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A common misconception is that non-law students are better off becoming solicitors if they are interested in a legal career, rather than barristers.

This is absolutely not the case, as more and more barristers are coming from a range of academic and professional backgrounds. However, the route to the Bar is slightly different if you don't study law, and it can be a bit confusing, so here are the key things to know. 

You can also explore our 'Careers at the Bar' tab to find out more about how to become a barrister.


  • If you don't study law, your route to the Bar will most likely be as follows:

    • Non-law degree -> Legal education (usually GDL) -> BPC -> Pupillage -> Tenancy.

The GDL course

  • The Graduate Diploma in Law, a.k.a. the 'law conversion course', 'law conversion' or most commonly the GDL, is the course non-law students need to take in lieu of a law degree, unless they choose undertake a masters in law or the graduate entry LLB.

  • When taken full-time, the course covers one academic year.

  • All GDL courses cover seven core modules: contract law, criminal law, tort law, land law, EU law, equity & trusts and public law. Most providers will also offer an additional module or research unit. 

GDL Providers

  • A wealth of universities and colleges throughout the UK provide the GDL or other graduate law programmes. BPP and the University of Law are two popular providers that have centres in various locations. The University of Bristol does not offer the GDL, but it does offer an MA Law, or alternatively UWE offers a GDL course.

Entry requirements 

  • These are generally likely to be less stringent than for your first degree. Some private providers simply require a 2.2, others are more selective and require a 2.1 or above.


  • The non-law route to the bar is considerably more expensive than if you have studied law at university, as GDL fees are often relatively high, especially when added to a first degree and then a BPC.

  • However, this should not put anyone off, as there are so many funding options in place to help you through your studies.

  • The Inns of Court offer GDL scholarships as well as BPC ones. It is definitely worth applying for one as every little helps and additionally scholarships look fantastic on applications. Each Inn offers varying amounts but their selection criteria tends to focus on academic achievement and your commitment to the bar.

  • Many providers also offer scholarships and bursaries.

  • The GDL is often more expensive in London, so if you anticipate funding issues it might be a good idea to look into regional providers as they tend to charge less.


Work experience

  • Many chambers' mini-pupillages are open to final year non-law students, and the mini itself will mostly consist of shadowing, so there is no reason not to start applying as early as possible!

How do I choose between being a barrister and a solicitor?

  • Try to get an experience of both! Come to Bar Soc events and try to do a mini-pupillage, and then you can compare to any vacation schemes you've done. Remember that being a non-law student is not a disadvantage to the bar, and some of the best barristers (like Dinah Rose QC) started out in a different degree!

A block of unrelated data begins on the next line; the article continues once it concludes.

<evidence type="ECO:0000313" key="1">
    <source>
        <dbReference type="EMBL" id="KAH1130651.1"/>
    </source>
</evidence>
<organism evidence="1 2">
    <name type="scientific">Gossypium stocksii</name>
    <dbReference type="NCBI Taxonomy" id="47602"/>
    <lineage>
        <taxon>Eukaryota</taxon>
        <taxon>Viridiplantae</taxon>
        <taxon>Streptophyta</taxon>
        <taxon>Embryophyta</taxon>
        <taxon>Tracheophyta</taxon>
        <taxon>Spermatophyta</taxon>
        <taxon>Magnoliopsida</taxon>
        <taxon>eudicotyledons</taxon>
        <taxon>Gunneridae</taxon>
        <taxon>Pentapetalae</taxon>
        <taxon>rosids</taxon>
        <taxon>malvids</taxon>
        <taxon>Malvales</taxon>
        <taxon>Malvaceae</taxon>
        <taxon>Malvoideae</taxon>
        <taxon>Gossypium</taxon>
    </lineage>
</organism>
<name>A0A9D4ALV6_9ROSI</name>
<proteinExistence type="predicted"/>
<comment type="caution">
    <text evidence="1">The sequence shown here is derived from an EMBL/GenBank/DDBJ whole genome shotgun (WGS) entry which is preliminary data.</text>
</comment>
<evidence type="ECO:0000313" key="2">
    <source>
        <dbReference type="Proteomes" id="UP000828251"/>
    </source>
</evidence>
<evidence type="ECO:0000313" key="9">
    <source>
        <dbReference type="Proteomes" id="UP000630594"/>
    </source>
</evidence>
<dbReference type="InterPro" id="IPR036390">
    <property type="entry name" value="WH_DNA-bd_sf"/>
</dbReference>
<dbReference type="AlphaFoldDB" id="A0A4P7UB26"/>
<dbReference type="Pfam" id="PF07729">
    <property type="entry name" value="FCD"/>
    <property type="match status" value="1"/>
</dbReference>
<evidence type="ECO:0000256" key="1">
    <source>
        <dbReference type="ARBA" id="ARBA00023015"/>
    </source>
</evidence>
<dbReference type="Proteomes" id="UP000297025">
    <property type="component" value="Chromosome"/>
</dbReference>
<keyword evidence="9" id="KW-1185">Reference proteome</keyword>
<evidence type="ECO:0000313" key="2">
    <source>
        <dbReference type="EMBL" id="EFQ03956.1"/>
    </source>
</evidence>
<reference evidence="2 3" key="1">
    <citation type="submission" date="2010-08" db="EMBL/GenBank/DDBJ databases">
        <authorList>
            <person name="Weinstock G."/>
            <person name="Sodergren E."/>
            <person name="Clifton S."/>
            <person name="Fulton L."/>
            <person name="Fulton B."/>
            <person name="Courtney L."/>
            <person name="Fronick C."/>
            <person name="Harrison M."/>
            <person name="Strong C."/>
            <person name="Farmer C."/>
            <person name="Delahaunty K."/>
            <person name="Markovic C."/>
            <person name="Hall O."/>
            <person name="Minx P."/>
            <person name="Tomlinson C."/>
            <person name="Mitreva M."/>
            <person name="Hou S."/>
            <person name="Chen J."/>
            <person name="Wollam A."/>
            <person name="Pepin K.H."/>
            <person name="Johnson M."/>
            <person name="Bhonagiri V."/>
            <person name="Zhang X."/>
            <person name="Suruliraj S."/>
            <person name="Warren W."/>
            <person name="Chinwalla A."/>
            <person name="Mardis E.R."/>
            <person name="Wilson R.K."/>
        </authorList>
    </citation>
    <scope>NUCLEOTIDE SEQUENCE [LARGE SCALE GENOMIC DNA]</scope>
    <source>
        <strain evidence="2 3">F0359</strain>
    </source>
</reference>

What can I do to improve my chances of becoming a barrister if I don't study law?

  • There are two key parts to this: show your commitment to the Bar, and familiarise yourself with the profession.

  • Join Bar Society! Come to our networking events (including the Annual Dinner) to meet barristers and judges, come to careers talk to understand the different practice areas and ask barristers your questions directly, and generally use us to increase your exposure to the profession. Become a member to receive our emails with key information and deadlines.

  • Mooting and advocacy - whilst the academic moots for each year are only open to law students, Bar Society's moots are often open to everyone. Of special interest to non-law students will be the non-mooting advocacy competitions run in conjunction with UWE, such as the Plea Mitigation or Bail Application. These require NO legal knowledge and we run them every year, and participation alone will be amazing on your CV. Mooting/debating and advocacy are the key skills that separate applications to the Bar from law firms, so try to debate if you aren't ready to moot.

  • Make sure you get a good first degree - at least a 2.1 or above is key. Just because it's not in law it doesn't mean it won't be looked at. The Bar is very academic and your degree classification will always be important!

  • Spend time on websites such as LawCareers.Net, AllAboutLaw and Chambers Student Guide, as well as our website. 

  • Keep up to date with legal news by signing up to email bulletins from the above websites, as well as reading blogs such as Legal Cheek to stay in the loop with the legal field. All major newspapers will also have a Law section.

  • Apply to become a non-law rep for Bar Soc, and come with us to the Inns to immerse yourself in the legal world.

Most importantly, don't be discouraged because you don't study law. As mentioned above,  having a law degree is not a deal-breaker in becoming a barrister. If this has piqued your interest in becoming a barrister or you have any other questions, please email our careers secretary Max Pritchard ( who will be happy to help!

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